Newest Member: SoBeyondLost17

Symptoms of the Wayward Spouse and Recognizing Withdrawal

submitted by Deeply Scared

This is a very real and painful stage that we betrayers go through…it left me depressed, confused and in serious physical pain. For me, it was a combination of anxiety, restlessness and major guilt that made it almost impossible to function. I felt a sense of loss, not necessarily over the OM, but over the relationship and how it filled certain needs of mine. It was a very confusing time and my head was swirling in many different directions.

I know it is hard to be patient and sympathetic to a WS. But withdrawal is hard. In a remorseful person with a conscience, withdrawal creates a terrible conflict. Some of the unbidden, residual feelings about the OP and the A just persist for a while. When the WS is truly committed to recovery, this makes him/her feel internally inconsistent, terribly guilty and hopeless.

It is extremely common for the unfaithful partner to create a second d-day by attempting to make contact with the OP during the withdrawal phase. After 9 months of starting to reconcile, I attempted to contact the OM. I never spoke to him and I immediately told Mangled Heart what I had done…that night, he asked me for a divorce. I begged him, again, to not give up and that I knew we could make it through this. What I had done wiped out 9 months of recovery and what little trust Mangled Heart had started to rebuild. We were back at day 1 and I felt completely alone, empty and utterly useless. Even though I was honest, it still threw us back 9 months. Mangled Heart was close to suicide and I was completely responsible for the mess I had created. I have never in my life felt so embarrassed and lost, I didn't know what was going to happen from one day to the next.

While I was going through the worst part of withdrawal, Mangled was hitting his anger stage. This was the part that I honestly didn't think I was going to be able to make it through…I almost gave up. I felt I couldn't do anything right, that everything I touched failed or broke. Mangled was very angry with me and rightfully so, I tried so hard to help him, but I also was trying to help myself…and I ended up failing us both miserably. I finally had to stop and learn to focus on one thing at a time…once I did that, things started to fall into place a little easier and we were both able to take a step forward together. When you're so guilty of something as severe as infidelity…you are carrying the load of two. You have the load of helping your partner get back to a safe place again and then you have the extra load of guilt from having the ability to hurt someone so deeply that they want to die. Both sides of that knife tortured me for many months.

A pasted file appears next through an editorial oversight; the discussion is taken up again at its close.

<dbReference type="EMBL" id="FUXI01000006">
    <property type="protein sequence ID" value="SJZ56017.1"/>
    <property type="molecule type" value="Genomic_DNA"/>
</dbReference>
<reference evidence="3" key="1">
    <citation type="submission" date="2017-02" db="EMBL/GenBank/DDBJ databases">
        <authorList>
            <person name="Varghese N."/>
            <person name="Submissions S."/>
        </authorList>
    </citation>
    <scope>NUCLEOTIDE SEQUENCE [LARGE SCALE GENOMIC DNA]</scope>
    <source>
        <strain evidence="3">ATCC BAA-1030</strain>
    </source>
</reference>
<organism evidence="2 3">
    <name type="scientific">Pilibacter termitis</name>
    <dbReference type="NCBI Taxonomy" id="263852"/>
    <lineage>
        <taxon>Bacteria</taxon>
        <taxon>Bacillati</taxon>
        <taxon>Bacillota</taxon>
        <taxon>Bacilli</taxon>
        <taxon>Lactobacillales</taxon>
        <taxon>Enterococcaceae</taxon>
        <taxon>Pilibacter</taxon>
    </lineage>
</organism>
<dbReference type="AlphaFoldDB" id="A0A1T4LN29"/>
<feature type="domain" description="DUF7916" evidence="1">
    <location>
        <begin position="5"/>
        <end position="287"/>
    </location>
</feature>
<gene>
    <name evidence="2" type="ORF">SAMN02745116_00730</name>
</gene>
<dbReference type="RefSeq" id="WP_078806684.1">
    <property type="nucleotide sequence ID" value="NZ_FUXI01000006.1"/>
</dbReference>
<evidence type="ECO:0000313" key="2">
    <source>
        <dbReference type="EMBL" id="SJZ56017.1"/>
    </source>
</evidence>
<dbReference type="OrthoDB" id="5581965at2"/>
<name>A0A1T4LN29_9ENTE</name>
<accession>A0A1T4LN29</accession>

Withdrawal is a very natural stage that most unfaithful partners will experience, and while it's almost impossible to try and give sympathy to someone that had the power to violate and hurt you in such an intimate way, just try to remember that the unfaithful partner is suffering severe pain as well. I'm sure that's maddening to read, considering you didn't cause this turmoil…but we are all human and we all hurt.

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